I queued Swallowtail Butterfly on the strengths of Love Letter, Iwai’s first film. I don’t know anything about current events in Japan. The last topical news I knew from Japan was when they found that guy on the island who didn’t the war was over. I’m American… we don’t care about other countries. We’re politically imperialists, but pragmatically, we’re still isolationists. America. We don’t care.
Swallowtail Butterfly was made in 1996 and opens with a prologue about the high value of the Yen and a bunch of immigrants coming to Japan to profit off that high value. The Japanese don’t like these immigrants and I guessed it was situation similar to when people come over from Mexico. Whatever, right? There was nothing to suggest is was untrue–I hadn’t heard about it. Big deal. The last time Japan was in American news, it took a President vomiting on a Prime Minister. Like I said, we don’t care. Even if we care… eh, we really don’t care. Pragmatic isolationists.
I read about Swallowtail Butterfly–the description–when I rented the DVD from Nicheflix. Girl’s mother dies. Girl gets “adopted” by brassy hooker. Works for oddballs. Hey, there you go… My apprehension was mostly the running time–150 minutes. Love Letter was all right, but it was boring. On the border of good and bad boring, but boring. Swallowtail Butterfly is excruciatingly boring. The scenes are real short–maybe three or four minutes a piece–but Iwai’s a good director. His composition is nice and he understands how to use sound and music. He’s very American in a way. He’s like an American director who does small movies but they don’t look cheap. He was a music video director and the transition different from the American model. He doesn’t choppy shots–he uses handheld so there wouldn’t be point–but has the short scenes… kind of like the narrative music video, actually.
The film drags on and on for about forty minutes before anything interesting happens–the girl and hooker get together and have their relationship defined in the first twelve, thanks to those short scenes, so that question is already answered. Well, then at the forty minute mark, a john finds the girl and goes after the girl and gets punched out the window by their neighbor and gets run over by a street cleaner. But it works. The film never leaves its form. It manages to hold the form while doing something incredibly different.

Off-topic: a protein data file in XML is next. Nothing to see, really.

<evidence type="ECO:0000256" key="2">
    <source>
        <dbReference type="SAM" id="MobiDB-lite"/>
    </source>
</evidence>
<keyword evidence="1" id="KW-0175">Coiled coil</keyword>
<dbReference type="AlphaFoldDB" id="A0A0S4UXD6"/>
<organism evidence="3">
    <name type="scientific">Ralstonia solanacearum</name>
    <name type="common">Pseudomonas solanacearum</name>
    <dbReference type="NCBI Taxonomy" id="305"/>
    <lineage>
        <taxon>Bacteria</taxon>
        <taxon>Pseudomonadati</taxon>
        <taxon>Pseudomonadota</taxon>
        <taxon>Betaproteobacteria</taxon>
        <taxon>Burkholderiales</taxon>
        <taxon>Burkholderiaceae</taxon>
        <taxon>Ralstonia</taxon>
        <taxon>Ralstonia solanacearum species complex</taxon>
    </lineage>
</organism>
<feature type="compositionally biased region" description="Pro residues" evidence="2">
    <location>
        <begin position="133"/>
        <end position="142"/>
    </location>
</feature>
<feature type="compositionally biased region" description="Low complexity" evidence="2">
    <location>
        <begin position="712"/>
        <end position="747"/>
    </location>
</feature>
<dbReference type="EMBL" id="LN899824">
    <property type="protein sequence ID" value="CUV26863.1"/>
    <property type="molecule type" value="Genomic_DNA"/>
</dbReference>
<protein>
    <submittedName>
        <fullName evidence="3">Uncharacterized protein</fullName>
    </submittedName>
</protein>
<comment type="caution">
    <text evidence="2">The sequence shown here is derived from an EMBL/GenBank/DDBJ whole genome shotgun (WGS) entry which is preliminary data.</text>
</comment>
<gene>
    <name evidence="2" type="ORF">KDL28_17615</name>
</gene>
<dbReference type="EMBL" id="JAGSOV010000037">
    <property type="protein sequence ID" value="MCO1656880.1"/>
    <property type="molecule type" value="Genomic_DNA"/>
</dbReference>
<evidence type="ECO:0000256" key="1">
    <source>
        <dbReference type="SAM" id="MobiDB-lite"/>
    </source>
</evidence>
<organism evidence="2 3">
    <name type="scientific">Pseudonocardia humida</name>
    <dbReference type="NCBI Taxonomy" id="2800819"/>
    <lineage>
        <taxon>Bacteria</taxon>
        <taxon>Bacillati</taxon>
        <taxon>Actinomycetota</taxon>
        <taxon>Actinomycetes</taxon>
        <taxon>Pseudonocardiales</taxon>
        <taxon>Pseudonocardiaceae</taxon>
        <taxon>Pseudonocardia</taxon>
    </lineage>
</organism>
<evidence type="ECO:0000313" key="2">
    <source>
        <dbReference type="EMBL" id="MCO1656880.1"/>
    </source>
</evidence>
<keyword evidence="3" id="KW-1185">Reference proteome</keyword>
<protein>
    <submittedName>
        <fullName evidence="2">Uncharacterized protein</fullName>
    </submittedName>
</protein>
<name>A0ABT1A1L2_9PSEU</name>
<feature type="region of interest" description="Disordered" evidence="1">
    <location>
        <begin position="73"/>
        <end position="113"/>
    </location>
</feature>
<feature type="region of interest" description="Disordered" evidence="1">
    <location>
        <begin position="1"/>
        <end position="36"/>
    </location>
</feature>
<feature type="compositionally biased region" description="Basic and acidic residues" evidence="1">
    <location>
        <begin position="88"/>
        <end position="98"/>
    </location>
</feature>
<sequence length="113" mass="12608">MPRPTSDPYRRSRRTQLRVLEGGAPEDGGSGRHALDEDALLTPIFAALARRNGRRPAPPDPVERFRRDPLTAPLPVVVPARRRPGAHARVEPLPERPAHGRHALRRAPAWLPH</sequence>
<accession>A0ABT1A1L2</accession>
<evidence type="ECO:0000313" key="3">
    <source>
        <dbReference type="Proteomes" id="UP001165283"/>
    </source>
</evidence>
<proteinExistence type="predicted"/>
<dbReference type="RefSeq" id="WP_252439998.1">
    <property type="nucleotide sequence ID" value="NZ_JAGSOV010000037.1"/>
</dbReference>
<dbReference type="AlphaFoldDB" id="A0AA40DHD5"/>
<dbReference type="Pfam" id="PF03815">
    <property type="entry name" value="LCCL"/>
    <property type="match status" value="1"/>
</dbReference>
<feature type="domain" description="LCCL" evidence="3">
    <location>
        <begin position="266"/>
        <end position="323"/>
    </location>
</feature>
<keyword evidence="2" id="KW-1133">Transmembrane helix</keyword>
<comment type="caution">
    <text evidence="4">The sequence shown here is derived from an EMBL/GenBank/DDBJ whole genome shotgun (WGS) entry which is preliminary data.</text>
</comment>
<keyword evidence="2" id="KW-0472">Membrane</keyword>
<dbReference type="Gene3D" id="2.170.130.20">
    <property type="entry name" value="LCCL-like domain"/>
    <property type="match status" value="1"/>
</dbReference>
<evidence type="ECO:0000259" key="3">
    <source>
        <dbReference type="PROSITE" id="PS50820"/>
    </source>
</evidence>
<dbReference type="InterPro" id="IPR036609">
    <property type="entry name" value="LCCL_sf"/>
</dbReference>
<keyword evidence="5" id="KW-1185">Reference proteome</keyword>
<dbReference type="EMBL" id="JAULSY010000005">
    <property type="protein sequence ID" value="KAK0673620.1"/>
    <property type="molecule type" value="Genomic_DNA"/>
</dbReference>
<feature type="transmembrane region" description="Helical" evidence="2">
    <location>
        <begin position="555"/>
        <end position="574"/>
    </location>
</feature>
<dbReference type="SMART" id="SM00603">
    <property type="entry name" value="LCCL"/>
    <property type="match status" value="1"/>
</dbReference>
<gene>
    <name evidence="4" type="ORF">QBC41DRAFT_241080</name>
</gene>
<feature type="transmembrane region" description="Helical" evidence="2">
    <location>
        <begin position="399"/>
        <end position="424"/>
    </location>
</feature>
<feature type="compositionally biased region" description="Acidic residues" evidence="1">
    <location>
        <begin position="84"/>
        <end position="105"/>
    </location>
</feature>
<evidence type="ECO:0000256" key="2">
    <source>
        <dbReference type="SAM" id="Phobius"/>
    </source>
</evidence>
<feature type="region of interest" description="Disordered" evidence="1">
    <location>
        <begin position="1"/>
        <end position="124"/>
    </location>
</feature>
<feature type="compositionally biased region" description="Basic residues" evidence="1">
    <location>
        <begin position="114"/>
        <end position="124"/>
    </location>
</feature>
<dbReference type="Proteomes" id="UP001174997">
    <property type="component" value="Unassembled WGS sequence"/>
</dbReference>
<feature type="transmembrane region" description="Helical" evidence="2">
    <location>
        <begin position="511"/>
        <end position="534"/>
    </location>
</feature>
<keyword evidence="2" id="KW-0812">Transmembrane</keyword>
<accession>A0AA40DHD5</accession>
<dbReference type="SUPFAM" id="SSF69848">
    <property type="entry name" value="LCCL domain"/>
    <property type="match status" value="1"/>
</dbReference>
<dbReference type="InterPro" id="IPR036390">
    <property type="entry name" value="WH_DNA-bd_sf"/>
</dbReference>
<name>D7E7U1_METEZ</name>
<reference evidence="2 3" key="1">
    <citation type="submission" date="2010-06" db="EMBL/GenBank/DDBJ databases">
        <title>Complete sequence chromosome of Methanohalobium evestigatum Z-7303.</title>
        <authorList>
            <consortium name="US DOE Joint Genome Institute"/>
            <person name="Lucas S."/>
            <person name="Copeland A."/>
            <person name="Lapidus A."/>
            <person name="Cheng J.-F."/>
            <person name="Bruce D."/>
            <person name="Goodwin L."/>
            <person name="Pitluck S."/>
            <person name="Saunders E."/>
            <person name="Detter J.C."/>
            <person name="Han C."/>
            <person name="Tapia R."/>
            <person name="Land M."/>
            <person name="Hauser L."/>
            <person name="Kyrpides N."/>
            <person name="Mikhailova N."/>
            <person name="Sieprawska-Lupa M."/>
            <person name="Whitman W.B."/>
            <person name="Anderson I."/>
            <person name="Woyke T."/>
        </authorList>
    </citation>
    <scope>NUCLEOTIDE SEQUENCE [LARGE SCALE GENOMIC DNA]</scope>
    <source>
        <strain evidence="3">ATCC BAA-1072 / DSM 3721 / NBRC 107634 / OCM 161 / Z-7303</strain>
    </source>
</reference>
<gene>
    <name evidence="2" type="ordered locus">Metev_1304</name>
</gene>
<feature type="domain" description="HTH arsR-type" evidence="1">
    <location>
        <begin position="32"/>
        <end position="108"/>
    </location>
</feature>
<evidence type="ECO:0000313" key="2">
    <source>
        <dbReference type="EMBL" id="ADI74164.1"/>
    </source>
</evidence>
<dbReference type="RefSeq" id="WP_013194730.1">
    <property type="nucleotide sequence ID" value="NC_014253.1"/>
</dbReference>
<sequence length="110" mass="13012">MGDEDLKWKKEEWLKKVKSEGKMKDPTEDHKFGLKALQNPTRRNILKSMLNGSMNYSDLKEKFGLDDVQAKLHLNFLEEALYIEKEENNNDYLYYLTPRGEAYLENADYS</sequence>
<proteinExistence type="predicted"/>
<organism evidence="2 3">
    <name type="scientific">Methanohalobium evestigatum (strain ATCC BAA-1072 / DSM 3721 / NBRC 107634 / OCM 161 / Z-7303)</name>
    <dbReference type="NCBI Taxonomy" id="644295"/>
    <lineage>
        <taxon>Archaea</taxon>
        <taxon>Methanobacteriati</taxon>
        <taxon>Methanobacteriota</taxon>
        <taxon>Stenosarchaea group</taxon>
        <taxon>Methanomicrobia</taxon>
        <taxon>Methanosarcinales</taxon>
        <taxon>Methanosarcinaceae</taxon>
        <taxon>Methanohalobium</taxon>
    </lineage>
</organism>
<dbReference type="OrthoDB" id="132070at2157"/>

Then there’s a mobster scene and the film loses it. Totally breaks that form it just held. But I stayed with it. Any hopes of it being rewarding where dashed but Iwai’s got good composition, likes nice colors, and so, visually, the film has pleasing effect. I got two hours extra sleep today and I figured I had the energy.
Then there was future stuff, so I paused the movie and Googled. Yeah… it’s a future movie.
From what I saw, it’s Strange Days, minus the virtual reality stuff.
A future movie is a future movie. A social, humanist piece is a social, humanist piece. The first forty-five minutes plays like a bad version of The Lower Depths. Maybe everyone else knew–had I known Japanese current events, I might know, but the film’s ten years old so… you know, maybe not–but in the context the film it blows up completely. It becomes absurd. It invalidated the work the film did; regardless of whether or not the film intended to do that work, it did and someone should have seen that work being done… It’s like making a great movie about someone going insane and then making it all about cryogenics.
I must have intuited it somehow, since I’ve been avoiding this film since November 2004.
Written and directed by Iwai Shunji; director of photography, Shinoda Noboru; music by Kobayashi Takeshi; production designer, Taneda Yohei; produced by Kawai Shinya; released by Rockwell Eyes Inc.
Starring Mikami Hiroshi (Feihong), Chara (Glico), Ito Ayumi (Ageha), Eguchi Yosuke (Ryou Ryanki), Andy Hui Chi-On (Maofuu), Watabe Atsuro (Ran), Yamaguchi Tomoko (Shenmei), Otsuka Nene (Reiko) and Momoi Kaori (Suzukino).